Housing prices spiral ever upwards and city streets are overwhelmed by unsheltered vagrants, but big money sports venues craved by the politically-connected super-rich continue to dominate the covert agenda at San Diego's city hall.
Of late, the controversy has been focused on San Diego mayor Kevin Faulconer and his closed-door push on behalf of campaign donor Morgan Dene Oliver for so-called Soccer City, whose La Jolla promoters are seeking to seize ownership of the 165-acre publicly-owned Mission Valley parcel otherwise known as Qualcomm Stadium.
Now another wealthy city hall suitor is quietly waiting in the wings, harboring as-yet-undisclosed plans for a costly venue to house his professional hockey team and expected commercial and high-end residential development.
Ex-UCLA engineering professor Henry Samueli, who made his bundle with computer chipmaker Broadcom bought the Anaheim Ducks from the Walt Disney Company in 2005.
Three years later Samueli copped a guilty plea to charges he'd lied to federal investigators about backdated stock options. The government's case against him was thrown out by a sympathetic federal judge in December 2009, and he was allowed back into the NHL.
Now worth $3.8 billion and ranked the 214th wealthiest American by Forbes, Samueli and his Orange County-based hockey venture own the San Diego Gulls farm team, which plays in the city-owned Sports Arena in the Midway district, whose relocation or redevelopment has long been a 44-acre goal of unrequited desire for innumerable would-be wheelers and dealers.
Last November, with the Chargers in the final stages of leaving town, the Union-Tribune quoted sports arena general manager Ernie Hahn as saying, "It’s time to start talking about a new arena.”
The paper added that a downtown 18,500-seat venue being pushed by Hahn and arena operator AEG Management "would meet requirements for teams in the NBA and NHL interested in moving to San Diego."
“We have a pretty progressive mayor (Kevin Faulconer),” Hahn was quoted as saying. “He wants to make it happen. But right now, the Chargers are more important than a new arena for the city.”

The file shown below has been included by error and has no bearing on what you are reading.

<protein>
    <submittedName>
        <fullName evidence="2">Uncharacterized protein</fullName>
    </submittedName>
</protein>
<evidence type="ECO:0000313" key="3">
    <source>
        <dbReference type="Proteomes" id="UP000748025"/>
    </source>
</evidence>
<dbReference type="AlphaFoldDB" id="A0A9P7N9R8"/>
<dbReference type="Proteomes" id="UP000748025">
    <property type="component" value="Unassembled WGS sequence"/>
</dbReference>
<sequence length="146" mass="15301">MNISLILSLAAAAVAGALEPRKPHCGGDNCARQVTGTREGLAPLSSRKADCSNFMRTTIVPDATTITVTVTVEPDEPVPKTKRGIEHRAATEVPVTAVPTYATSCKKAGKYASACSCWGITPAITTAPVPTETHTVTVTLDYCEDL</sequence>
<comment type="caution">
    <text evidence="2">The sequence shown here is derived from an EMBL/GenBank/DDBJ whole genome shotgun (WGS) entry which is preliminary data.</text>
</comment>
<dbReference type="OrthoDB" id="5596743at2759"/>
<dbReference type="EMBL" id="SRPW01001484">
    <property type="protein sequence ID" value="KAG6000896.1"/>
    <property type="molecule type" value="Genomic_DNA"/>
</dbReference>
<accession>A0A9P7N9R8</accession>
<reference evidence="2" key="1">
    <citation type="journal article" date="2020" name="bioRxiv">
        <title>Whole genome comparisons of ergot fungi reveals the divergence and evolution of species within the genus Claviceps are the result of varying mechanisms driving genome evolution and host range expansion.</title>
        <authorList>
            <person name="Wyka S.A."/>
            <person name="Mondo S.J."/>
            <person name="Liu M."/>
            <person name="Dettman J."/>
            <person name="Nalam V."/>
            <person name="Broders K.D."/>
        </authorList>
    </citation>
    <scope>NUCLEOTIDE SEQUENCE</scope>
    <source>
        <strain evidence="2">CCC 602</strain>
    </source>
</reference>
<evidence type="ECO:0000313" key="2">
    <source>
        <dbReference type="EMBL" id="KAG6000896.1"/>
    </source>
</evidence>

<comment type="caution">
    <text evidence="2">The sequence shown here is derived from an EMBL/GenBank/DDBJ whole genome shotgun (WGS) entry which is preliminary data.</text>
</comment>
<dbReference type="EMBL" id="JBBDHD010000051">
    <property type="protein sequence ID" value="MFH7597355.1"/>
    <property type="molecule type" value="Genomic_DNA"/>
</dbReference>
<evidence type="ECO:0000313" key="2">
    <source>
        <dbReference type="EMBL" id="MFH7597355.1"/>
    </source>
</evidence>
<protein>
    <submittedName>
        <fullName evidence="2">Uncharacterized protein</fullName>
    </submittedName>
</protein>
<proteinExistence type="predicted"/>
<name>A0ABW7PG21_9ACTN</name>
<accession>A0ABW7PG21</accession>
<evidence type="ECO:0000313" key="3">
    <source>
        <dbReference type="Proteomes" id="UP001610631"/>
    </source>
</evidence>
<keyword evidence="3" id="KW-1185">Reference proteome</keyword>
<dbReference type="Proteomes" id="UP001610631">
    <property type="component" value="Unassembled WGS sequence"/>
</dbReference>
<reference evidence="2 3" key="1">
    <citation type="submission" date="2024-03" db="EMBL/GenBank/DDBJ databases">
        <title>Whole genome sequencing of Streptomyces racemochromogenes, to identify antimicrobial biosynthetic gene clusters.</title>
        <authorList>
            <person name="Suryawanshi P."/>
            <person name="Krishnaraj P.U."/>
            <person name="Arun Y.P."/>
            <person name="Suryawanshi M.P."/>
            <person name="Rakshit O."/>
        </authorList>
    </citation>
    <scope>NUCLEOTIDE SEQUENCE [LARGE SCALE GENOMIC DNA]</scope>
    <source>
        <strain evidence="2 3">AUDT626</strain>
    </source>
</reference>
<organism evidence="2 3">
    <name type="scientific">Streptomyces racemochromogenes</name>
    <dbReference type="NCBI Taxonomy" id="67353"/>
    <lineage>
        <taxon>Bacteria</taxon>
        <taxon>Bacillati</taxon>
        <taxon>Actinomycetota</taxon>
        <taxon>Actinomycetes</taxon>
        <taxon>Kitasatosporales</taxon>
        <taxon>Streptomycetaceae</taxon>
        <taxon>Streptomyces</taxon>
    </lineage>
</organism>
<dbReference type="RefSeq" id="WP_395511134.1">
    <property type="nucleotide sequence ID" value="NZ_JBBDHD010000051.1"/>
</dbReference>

Per the newspaper’s account, "Hahn said a new arena would cost between $250 million and $300 million, and one financing possibility envisions AEG San Diego paying half while the other half is subsidized by city bonds."
Hahn added that his "company has owned land since the late 1990s adjacent to what is now the Padres’ tailgate park." The fate of the current venue, known as Valley View Casino Center as a result of a naming rights deal, went unaddressed.
Though nothing has emerged from the famously secretive Faulconer, a lobbying disclosure report filed May 17 by California Strategies and Advocacy reveals that Samueli's H & S Ventures, LLC of Corona del Mar recently hired the well-wired influence peddling outfit founded by ex-Pete Wilson honcho Bob White.
The assignment: to lobby city officials for "improvement of Valley View Casino Center/Sports Arena" or "entitlement of a facility in the San Diego region to host the San Diego Gulls, an American Hockey League team."
In the same document, California Strategies said it was no longer representing H.G. Fenton the giant local real estate development outfit that had retained the lobbyists to battle the SoccerCity project.
California Strategies staffers have been major fundraisers for Faulconer and city councilmen Mark Kersey, Scott Sherman, and Chris Ward, disclosure reports show.
In addition, three Los Angeles-based AEG executives contributed a total of $4200 to the mayor's reelection bid in 2016, with Hahn giving $1050 the year before. Hahn and his father contributed a total of $3000 to Faulconer's 2014 mayoral campaign, the records show.